This is one aspect of the dialectic of enlightenment (by which I mean a historical process, not the title of the book). Myth changes into enlightenment which reverts to myth. Some advances are made but certain features of the past are preserved, the chief one in this case being the alienation discussed earlier. Having come this far in our investigation, we can now return to the question which I posed at the beginning of this lecture: that is, what light does Homer's Odyssey shed on the project of enlightenment? Why do Horkheimer and Adorno discuss it?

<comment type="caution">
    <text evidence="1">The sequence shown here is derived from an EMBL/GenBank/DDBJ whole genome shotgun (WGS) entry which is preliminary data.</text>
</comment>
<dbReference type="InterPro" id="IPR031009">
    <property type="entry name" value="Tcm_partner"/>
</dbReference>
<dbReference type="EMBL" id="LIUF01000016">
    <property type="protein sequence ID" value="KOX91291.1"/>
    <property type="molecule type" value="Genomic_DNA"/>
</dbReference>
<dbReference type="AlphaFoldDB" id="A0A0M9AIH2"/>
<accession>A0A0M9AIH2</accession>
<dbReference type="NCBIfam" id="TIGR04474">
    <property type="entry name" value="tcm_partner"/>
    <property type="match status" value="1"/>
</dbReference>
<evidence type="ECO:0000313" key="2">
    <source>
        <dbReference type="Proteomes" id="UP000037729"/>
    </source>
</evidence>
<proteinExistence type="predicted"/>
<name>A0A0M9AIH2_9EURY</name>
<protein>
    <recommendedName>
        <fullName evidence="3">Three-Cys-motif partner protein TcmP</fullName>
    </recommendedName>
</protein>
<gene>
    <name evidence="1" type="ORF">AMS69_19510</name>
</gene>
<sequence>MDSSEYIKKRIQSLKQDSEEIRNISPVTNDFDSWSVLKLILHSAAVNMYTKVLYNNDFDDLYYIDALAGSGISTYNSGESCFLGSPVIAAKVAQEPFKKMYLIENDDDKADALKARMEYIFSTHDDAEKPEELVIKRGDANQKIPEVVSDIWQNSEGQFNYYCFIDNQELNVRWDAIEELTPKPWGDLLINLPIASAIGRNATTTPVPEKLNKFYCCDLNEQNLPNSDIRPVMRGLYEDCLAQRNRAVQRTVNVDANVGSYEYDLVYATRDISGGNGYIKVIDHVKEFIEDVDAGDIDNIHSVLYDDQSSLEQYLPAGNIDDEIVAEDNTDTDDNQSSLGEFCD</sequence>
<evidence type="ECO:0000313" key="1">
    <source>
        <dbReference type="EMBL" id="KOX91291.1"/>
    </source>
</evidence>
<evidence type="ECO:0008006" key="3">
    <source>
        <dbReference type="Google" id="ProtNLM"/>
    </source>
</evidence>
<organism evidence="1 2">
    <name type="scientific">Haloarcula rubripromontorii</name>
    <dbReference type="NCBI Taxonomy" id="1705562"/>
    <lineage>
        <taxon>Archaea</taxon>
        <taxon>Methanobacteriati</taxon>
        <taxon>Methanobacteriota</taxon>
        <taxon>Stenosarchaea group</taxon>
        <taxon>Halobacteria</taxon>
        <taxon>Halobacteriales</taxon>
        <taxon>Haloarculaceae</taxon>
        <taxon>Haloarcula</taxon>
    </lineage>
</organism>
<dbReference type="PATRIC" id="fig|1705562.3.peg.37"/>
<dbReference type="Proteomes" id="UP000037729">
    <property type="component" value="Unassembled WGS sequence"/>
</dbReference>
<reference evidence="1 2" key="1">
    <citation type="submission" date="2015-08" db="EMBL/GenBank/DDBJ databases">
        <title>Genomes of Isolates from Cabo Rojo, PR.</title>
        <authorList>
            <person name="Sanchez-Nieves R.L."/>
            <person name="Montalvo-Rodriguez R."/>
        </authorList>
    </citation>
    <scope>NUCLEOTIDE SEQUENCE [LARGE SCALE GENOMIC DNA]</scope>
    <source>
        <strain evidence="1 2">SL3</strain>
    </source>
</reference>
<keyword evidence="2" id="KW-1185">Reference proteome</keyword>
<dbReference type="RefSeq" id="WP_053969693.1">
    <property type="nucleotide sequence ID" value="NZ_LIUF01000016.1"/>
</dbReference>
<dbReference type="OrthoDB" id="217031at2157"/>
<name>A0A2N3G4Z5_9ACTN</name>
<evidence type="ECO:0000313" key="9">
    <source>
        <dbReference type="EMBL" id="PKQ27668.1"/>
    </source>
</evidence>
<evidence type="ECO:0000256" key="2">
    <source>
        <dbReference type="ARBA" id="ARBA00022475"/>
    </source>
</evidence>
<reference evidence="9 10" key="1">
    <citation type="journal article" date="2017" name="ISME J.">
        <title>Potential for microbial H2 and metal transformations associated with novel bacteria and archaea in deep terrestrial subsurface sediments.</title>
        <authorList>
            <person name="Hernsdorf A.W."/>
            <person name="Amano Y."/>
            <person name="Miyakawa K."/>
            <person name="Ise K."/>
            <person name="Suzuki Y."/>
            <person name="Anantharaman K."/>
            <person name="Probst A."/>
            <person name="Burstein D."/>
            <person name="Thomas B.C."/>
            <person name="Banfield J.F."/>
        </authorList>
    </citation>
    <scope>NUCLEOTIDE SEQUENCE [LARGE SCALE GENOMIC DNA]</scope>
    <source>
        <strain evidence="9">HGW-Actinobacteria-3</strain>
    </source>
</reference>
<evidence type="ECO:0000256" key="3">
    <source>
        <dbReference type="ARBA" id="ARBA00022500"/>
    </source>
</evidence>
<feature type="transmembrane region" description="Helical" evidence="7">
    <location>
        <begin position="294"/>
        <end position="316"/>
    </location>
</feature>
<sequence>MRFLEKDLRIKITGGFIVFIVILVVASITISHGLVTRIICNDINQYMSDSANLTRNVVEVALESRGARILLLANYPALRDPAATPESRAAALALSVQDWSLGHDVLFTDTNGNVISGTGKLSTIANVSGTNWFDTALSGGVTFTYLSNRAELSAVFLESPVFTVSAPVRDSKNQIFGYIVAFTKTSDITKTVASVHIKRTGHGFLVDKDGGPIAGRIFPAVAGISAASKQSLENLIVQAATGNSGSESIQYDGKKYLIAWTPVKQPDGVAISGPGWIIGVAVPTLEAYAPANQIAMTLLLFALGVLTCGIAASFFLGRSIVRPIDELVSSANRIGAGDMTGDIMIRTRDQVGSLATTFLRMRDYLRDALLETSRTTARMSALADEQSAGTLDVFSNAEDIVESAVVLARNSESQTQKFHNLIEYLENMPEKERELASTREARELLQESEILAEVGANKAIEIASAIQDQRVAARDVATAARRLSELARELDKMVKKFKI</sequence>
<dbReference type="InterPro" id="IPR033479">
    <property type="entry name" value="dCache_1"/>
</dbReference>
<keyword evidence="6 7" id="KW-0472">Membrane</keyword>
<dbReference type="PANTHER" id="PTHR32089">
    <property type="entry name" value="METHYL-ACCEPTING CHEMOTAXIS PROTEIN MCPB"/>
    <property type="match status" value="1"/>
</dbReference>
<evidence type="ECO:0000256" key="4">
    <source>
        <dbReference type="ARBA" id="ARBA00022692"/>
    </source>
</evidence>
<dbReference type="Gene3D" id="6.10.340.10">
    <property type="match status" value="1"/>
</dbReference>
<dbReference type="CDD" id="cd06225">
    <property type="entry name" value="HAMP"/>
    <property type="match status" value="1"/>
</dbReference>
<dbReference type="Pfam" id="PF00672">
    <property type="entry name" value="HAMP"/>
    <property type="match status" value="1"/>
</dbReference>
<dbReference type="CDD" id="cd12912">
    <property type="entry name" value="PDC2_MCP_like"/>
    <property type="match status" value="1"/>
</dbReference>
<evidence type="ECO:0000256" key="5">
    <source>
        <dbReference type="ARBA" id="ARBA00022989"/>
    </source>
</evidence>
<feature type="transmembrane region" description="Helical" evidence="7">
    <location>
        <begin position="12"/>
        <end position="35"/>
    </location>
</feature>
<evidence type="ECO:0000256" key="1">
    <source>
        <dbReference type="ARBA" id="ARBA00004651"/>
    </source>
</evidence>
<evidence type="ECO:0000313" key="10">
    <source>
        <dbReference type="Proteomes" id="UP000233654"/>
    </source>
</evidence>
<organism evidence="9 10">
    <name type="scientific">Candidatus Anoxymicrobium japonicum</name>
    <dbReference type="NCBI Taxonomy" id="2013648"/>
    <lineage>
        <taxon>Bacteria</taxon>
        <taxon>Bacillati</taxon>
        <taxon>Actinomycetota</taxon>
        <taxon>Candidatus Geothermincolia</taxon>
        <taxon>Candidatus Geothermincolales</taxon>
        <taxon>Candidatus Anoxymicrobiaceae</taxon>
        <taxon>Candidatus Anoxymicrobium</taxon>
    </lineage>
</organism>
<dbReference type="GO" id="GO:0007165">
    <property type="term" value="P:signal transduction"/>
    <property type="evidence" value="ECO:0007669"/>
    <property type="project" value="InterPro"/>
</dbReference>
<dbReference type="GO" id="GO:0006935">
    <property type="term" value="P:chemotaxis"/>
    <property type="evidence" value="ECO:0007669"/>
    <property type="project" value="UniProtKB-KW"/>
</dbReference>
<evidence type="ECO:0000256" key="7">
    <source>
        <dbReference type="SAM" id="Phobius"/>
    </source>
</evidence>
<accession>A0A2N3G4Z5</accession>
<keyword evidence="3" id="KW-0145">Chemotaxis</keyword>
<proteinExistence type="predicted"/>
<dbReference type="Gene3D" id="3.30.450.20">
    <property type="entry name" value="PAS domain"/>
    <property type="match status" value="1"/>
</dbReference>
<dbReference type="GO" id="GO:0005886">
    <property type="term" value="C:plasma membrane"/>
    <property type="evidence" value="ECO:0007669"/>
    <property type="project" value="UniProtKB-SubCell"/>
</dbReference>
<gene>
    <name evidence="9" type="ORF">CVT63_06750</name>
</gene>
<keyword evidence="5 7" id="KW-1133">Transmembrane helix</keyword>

Recall the story of the Odyssey, which, in brief, is as follows. After ten years of warfare the Greeks defeat the Trojans and return home. Odysseus and his men set sail for Ithaca, where Odysseus rules as king. They encounter various perils on the return voyage, many of them in mythological form. For example, the Cyclops Polyphemus traps and eats several of Odysseus's men. Employing the cunning for which he is renowned, Odysseus, the man of many devices, manages to blind Polyphemus and escape with most of his crew. Polyphemus prays to his father, the god Poseidon, asking that Odysseus return home alone, only after a long delay and many troubles, to find sorrows in his home. Poseidon grants his prayer, thereby becoming Odysseus's enemy and the cause of his long journey home. After further adventures, including the passage by the Sirens and sailing between Scylla and Charybdis, adventures in which his entire crew is killed, Odysseus is shipwrecked on the island of the goddess Calypso, who keeps him as her lover for eight years. All the while his wife Penelope, who is under intense romantic siege from the suitors who have taken over her home, faithfully waits for Odysseus to return. Eventually, Calypso releases Odysseus, who sets sail for Ithaca. Six weeks later he returns in disguise, reunites with his son Telemachus, and the two of them slaughter the suitors. So, after going off to war twenty years earlier, Odysseus has finally returned home to resume his rightful role as king of Ithaca.